China Wants To Become Leader In Artificial Intelligence, Somehow
The Chinese government means to become a major leader in the world of artificial intelligence, via a massive investment in the sector. What The State Council, which disclosed the initiative, did not note is that it is up against U.S. based tech giants like Amazon (NASDAQ: AMZN) and Microsoft (NASDAQ: MSFT). It also has to compete with R&D by the U.S. government and America’s largest universities. The goal, based on those hurdles, is out of reach.
In an announcement, the People’s Republic disclosed:
The State Council has issued a guideline on developing artificial intelligence (AI), setting a goal of becoming a global innovation center in this field by 2030.
The total output value of artificial intelligence industries should surpass 1 trillion yuan ($147.80 billion). A mature theory and technology system should be formed.
Developing AI is a “complicated and systematic project” according to the guideline. An open and coordinated AI innovation system should be constructed to develop not only the technology but also products and market.
AI in China should be used to promote the country’s technology, economy, social welfare, maintain national security, and contribute to the world.
Breakthroughs should be made in basic theories of AI, such as big data intelligence, multimedia aware computing, human-machine hybrid intelligence, swarm intelligence and automated decision-making. Advanced theories which can potentially transform AI should also be looked at, including advanced machine learning, brain-like computing, and quantum intelligent computing.
Trans-boundary research should be promoted to connect AI with other subjects, such as cognitive science, psychology, mathematics, and economics.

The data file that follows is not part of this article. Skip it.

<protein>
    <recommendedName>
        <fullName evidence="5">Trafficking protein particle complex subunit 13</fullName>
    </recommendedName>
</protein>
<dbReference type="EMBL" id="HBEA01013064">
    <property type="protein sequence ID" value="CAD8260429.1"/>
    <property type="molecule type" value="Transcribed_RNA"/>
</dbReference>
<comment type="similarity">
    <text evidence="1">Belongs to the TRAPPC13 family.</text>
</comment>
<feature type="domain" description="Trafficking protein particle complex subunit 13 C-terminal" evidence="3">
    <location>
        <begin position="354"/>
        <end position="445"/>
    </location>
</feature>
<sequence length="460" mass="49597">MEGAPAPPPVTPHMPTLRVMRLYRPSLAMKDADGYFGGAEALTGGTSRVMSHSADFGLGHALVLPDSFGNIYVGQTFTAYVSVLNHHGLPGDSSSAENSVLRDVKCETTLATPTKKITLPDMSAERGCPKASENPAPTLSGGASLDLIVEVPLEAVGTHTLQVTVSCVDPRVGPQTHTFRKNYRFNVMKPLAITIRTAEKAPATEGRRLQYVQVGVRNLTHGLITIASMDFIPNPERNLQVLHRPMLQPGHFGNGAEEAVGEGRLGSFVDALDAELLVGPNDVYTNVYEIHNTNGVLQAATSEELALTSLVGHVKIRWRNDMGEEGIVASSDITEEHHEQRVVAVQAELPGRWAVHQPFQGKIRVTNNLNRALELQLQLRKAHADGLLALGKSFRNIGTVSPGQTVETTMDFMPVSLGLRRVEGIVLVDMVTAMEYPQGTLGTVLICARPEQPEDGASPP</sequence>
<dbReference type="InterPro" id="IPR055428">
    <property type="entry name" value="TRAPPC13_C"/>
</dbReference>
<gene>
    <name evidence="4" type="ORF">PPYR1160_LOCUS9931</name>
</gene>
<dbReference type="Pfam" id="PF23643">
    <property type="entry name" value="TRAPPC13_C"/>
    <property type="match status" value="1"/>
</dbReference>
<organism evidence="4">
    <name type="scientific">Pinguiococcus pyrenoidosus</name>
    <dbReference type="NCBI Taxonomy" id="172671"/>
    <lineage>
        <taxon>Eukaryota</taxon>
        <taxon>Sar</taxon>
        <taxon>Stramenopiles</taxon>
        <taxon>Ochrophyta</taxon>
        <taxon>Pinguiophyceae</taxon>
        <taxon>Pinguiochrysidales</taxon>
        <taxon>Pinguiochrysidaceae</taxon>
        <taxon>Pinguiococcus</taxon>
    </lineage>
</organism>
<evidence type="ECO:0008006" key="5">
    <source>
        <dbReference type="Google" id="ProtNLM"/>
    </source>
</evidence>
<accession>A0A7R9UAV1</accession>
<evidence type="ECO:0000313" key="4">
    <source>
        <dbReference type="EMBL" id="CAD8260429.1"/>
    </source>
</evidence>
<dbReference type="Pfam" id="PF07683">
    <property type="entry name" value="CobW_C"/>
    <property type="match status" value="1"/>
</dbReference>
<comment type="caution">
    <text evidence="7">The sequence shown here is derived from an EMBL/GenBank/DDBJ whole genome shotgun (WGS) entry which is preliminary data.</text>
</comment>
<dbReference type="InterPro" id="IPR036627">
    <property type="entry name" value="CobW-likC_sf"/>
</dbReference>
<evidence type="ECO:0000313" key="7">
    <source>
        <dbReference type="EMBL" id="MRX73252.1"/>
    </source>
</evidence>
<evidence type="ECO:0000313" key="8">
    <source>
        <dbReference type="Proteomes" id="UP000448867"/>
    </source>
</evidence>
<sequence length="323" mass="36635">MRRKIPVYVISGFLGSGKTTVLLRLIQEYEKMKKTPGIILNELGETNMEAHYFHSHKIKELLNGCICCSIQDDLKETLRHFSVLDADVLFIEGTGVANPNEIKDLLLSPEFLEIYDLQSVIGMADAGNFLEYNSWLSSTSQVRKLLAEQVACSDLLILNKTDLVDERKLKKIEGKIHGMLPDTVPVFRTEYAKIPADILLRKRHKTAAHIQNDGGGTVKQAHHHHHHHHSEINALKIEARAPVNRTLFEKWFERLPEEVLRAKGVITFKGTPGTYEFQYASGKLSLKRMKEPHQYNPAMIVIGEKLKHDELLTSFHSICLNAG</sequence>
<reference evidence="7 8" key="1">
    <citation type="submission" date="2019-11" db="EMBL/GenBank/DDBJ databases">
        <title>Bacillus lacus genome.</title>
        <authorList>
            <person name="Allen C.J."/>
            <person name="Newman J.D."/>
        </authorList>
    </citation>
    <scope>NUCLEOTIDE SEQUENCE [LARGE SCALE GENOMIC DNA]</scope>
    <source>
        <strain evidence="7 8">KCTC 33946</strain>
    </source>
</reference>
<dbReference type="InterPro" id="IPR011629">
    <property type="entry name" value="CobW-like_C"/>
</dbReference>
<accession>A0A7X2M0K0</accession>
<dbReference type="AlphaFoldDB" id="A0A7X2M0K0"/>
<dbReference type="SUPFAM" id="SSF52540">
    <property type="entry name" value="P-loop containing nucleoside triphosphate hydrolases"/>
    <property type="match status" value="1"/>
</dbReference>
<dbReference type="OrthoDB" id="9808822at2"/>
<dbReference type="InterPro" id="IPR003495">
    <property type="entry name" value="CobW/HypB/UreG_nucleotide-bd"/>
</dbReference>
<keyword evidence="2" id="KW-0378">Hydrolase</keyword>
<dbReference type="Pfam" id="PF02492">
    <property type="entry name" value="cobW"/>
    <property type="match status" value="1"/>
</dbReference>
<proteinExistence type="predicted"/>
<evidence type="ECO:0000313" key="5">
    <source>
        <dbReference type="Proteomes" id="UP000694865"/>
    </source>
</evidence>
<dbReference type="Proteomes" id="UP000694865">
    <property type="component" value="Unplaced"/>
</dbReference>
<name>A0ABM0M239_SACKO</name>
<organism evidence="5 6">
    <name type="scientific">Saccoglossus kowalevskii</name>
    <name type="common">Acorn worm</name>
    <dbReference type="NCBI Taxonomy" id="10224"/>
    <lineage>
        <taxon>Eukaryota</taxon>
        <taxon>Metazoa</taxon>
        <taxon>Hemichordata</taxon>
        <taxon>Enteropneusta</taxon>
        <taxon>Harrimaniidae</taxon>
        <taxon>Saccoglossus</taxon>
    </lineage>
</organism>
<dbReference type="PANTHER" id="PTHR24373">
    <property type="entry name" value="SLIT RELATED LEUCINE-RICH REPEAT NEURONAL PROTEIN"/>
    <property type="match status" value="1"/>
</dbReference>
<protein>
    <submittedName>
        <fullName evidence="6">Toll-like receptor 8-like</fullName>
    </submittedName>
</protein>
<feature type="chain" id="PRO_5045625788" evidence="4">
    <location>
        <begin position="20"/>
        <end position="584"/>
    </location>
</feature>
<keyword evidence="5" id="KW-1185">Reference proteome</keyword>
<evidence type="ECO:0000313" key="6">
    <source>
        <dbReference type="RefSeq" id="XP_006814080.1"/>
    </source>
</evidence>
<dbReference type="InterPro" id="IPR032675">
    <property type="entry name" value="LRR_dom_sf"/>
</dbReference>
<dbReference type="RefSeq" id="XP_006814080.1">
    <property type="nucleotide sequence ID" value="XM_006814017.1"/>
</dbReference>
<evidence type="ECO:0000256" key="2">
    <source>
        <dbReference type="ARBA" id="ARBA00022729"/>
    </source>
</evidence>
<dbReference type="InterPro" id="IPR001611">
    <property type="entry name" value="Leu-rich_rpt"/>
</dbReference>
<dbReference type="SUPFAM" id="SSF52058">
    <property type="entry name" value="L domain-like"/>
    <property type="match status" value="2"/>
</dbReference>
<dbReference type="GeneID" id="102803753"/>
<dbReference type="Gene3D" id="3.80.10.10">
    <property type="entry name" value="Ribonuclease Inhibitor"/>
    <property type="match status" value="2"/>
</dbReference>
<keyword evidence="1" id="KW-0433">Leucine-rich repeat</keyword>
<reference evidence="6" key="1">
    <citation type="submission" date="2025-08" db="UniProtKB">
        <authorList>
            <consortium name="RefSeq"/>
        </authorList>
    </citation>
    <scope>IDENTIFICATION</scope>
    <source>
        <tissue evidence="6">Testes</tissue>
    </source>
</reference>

A look at Microsoft’s recent earnings shows how advanced American companies are within the sector. For its fiscal fourth quarter, which ended June 30, Microsoft posted revenue of $23.3 billion, up from $20.billion in the same quarter a year ago. Net income rose to $6.5 billion from $3.1 billion. And much of the improvement was driven by revenue from cloud initiatives.
“Innovation across our cloud platforms drove strong results this quarter,” said Satya Nadella, chief executive officer at Microsoft, “Customers are looking to Microsoft and our thriving partner ecosystem to accelerate their own digital transformations and to unlock new opportunity in this era of intelligent cloud and intelligent edge.”
Granted, even if all Microsoft’s revenue was from artificial intelligence and cloud operations, it would not come close to the Chinese goal. However, by most measures, Microsoft’s revenue in the sector is well behind Amazon’s, and close to sales at Alphabet (NASDAQ: GOOGL). A number of other U.S. companies also produce billions of dollars a year in cloud and artificial intelligence sales.
China has an ambitious goal, which does not seem even close to a real one.